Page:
Whether you’re trying to sell a horse of your own or a healthy slice of your farm’s income depends on selling horses, nothing scares you more than the pre-purchase exam. A new home for a lovely horse can be sunk by either a veterinarian overzealously using technology to uncover an unimportant blemish (and then not fully explaining its insignificance to the buyer) or by a buyer toting around the mistaken idea that they’ll find a ”perfect” horse. Either way, you can’t do anything about it.
I wrote ”Veterinarians Can’t Predict The Future” (p. 13) because I’ve seen some questionable pre-purchase exams, because I’ve seen some excellent pre-purchase exams, and because I’ve heard nightmare stories about others.
Plus, developing and selling horses is the foundation beneath all U.S. horse sports, which makes it an important issue to me personally, since that’s what we do on our farm. If horsemen can’t sell suitable horses because of minor blemishes, especially ones that can be handled with good care, the ramifications are quite serious.
I hate to be critical of veterinarians, especially because I know several fabulous practitioners. But for some, poor communication skills and insufficient understanding of horse sports is a serious shortcoming. And a noticeable percentage of younger equine practitioners aren’t really horsepeople. They love horses and want to care for them, but they barely understand the horse as an athlete and have no experience with our sports’ demands.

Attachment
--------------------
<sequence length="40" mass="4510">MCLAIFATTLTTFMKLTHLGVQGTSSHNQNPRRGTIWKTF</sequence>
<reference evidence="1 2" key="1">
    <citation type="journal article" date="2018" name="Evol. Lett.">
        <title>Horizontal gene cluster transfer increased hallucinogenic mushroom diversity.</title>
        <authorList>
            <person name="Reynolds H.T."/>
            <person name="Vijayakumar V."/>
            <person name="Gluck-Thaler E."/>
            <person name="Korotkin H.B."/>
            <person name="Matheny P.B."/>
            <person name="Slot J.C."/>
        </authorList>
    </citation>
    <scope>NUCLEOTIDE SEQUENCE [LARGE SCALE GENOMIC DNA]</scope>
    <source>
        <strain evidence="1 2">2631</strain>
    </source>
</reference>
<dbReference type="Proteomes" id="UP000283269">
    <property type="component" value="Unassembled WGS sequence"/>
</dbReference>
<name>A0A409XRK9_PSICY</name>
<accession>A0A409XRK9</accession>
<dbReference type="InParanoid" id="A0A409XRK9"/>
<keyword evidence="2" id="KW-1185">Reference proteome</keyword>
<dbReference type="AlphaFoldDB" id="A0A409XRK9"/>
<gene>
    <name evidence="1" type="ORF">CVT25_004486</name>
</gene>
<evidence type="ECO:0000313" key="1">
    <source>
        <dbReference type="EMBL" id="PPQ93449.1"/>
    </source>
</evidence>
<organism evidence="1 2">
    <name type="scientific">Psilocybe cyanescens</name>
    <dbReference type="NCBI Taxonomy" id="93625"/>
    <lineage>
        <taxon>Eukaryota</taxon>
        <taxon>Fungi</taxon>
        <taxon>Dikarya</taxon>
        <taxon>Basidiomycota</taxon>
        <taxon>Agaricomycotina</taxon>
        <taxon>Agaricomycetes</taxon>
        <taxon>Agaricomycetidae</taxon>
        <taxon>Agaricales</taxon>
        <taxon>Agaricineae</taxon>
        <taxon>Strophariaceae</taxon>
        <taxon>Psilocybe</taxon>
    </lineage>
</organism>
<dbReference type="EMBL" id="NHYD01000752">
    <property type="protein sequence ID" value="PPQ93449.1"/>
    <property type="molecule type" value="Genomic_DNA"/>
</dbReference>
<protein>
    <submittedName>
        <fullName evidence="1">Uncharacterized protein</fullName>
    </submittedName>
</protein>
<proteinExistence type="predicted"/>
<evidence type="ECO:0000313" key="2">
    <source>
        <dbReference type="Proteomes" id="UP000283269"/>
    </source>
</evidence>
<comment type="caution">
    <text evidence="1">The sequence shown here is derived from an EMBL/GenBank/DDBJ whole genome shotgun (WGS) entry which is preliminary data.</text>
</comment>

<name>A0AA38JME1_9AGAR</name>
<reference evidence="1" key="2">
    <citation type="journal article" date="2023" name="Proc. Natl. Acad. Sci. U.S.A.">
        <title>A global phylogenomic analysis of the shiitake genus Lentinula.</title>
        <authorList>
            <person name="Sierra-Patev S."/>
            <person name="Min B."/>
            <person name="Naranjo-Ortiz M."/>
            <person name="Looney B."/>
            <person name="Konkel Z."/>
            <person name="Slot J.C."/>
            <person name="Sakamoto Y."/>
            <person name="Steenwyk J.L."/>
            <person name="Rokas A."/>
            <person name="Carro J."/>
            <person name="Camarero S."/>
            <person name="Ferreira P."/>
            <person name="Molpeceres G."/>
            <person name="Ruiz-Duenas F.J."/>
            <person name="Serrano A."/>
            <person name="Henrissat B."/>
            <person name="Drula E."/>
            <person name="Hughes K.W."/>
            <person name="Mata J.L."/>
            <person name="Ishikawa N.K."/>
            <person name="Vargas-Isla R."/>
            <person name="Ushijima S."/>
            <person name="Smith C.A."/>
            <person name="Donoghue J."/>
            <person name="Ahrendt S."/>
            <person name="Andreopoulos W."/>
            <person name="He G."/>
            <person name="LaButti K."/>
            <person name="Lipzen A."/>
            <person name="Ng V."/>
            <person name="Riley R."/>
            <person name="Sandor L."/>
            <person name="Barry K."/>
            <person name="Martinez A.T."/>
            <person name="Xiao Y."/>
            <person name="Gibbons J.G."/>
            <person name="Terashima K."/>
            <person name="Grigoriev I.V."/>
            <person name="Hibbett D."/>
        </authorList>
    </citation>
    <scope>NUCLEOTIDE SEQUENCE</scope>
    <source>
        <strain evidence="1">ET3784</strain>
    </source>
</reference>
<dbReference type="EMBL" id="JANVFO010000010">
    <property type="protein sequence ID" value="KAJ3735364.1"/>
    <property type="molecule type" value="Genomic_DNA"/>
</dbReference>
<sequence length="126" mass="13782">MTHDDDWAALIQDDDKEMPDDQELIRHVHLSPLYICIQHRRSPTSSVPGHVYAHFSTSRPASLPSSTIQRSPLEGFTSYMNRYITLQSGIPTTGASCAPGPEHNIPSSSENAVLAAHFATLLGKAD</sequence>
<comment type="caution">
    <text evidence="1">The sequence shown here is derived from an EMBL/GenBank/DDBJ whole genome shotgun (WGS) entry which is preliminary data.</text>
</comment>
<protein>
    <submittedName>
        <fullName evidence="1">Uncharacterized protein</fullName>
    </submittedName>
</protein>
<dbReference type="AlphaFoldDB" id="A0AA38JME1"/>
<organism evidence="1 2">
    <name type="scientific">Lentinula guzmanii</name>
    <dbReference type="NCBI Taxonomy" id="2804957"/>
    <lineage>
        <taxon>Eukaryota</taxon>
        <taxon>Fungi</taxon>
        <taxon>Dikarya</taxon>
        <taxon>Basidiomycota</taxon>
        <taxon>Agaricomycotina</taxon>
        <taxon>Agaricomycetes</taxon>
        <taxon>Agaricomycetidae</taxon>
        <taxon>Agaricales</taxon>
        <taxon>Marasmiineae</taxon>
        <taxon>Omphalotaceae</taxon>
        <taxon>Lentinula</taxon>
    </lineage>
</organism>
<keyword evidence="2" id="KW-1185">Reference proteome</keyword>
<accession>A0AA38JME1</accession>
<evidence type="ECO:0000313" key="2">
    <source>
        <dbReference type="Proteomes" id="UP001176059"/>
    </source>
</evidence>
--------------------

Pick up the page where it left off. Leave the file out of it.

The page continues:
Their short equestrian experience or weak communication skills are compounded by buyers’ unwillingness, even fear, to disregard a veterinarian’s analysis. Honestly, it doesn’t mean you’re a fool — and the veterinarian won’t be angry — if you buy a horse about which they’ve expressed concerns. As Dr. Grant Miller says, veterinarians aren’t trying to pass or fail horses; they’re taking an inventory to help you make a decision.
So I’d urge veterinary schools to teach courses focusing on the conduct of pre-purchase exams, for two reasons. First, flexion tests need to be more standardized (how long to hold the leg and at what angle), because, as Dr. Miller told me, ”Any horse can be made lame from inappropriate flexion.” And, second, because my personal beef — the eight-meter circle on the driveway — is a favorite test of some that’s almost guaranteed to make a sound horse look lame, especially if the ground isn’t perfectly level.
The challenge of pre-purchase exams is a microcosm of the greater challenge facing all equine professionals (trainers, veterinarians, farriers and others) in the 21st century: Fewer potential new horse owners have strong equine backgrounds and even fewer are truly experienced horsemen.
Somehow, we who do understand and do care for horses every day have to educate the people who own them. I don’t have a concrete suggestion how, other than to always honestly and openly explain and discuss their horses and horse care with our clients.